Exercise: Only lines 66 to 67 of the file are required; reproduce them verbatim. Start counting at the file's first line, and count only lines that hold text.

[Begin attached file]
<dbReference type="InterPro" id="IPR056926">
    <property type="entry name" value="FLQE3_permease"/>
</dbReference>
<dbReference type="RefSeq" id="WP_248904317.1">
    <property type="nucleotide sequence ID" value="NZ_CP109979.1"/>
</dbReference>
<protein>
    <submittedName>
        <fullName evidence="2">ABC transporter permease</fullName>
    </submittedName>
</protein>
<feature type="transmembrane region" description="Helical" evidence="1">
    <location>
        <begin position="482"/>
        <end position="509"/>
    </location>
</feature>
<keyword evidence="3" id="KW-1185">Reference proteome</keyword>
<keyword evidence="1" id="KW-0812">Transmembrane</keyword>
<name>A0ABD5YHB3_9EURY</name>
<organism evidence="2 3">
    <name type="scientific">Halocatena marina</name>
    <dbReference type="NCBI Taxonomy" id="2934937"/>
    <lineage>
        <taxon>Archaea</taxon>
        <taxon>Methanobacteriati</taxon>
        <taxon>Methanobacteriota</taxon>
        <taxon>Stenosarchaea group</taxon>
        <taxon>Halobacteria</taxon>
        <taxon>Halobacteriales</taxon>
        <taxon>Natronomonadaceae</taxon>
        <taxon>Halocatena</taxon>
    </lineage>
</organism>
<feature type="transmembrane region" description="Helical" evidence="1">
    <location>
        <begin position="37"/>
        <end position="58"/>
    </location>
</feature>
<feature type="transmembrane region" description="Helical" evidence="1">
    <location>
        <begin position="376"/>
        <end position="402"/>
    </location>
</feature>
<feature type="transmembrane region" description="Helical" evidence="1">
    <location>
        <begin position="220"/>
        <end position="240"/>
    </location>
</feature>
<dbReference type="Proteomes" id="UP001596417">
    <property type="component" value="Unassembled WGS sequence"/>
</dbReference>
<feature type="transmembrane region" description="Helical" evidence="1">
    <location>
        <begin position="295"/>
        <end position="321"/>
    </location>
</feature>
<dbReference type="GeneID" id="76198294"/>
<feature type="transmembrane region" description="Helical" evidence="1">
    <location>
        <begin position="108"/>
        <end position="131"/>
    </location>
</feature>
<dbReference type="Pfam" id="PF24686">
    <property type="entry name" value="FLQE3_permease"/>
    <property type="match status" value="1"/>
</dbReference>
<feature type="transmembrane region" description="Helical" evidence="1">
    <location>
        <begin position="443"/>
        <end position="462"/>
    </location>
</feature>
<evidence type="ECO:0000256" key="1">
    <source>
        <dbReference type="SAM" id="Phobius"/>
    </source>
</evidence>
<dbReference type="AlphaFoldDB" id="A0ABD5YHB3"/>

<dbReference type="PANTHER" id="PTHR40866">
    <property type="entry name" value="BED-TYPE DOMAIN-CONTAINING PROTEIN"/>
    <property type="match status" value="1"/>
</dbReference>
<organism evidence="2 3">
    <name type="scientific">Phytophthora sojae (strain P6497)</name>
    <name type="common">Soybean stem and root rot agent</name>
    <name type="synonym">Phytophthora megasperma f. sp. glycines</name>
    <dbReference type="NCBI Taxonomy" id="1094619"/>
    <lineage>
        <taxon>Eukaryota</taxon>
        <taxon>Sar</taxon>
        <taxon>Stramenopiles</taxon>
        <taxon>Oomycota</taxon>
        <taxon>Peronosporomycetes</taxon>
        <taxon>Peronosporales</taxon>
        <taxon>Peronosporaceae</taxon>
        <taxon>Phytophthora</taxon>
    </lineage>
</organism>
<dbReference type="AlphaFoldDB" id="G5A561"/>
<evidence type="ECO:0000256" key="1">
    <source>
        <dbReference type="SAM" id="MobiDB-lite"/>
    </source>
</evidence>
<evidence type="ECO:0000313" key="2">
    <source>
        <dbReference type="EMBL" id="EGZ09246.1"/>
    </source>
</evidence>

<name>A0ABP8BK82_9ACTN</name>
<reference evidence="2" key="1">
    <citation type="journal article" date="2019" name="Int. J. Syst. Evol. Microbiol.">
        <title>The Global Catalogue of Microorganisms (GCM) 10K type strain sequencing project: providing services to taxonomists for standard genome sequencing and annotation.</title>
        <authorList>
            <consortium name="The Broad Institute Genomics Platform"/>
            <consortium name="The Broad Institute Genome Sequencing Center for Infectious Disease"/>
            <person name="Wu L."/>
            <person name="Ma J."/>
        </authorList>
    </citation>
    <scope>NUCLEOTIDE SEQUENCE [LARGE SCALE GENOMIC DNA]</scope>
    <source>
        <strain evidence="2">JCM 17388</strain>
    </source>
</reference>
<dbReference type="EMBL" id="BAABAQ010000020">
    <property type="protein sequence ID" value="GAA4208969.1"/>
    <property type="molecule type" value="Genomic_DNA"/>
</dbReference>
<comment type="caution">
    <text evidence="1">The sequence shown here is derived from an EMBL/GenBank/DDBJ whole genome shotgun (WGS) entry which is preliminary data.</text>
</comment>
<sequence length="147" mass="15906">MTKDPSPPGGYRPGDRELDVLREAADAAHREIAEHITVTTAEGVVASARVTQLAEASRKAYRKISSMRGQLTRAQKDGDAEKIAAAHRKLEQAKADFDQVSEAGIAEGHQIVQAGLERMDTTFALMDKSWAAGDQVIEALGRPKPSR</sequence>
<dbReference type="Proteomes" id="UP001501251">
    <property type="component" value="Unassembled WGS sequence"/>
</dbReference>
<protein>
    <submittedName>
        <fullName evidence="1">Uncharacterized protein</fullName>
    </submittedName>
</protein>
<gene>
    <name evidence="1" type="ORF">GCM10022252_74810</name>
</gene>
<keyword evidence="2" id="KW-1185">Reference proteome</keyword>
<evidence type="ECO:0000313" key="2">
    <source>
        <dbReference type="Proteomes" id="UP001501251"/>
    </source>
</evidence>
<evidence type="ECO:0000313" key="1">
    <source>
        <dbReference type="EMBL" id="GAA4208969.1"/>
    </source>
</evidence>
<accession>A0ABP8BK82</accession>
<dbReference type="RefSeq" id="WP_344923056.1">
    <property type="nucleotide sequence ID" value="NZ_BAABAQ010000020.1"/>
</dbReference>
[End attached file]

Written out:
        <end position="131"/>
    </location>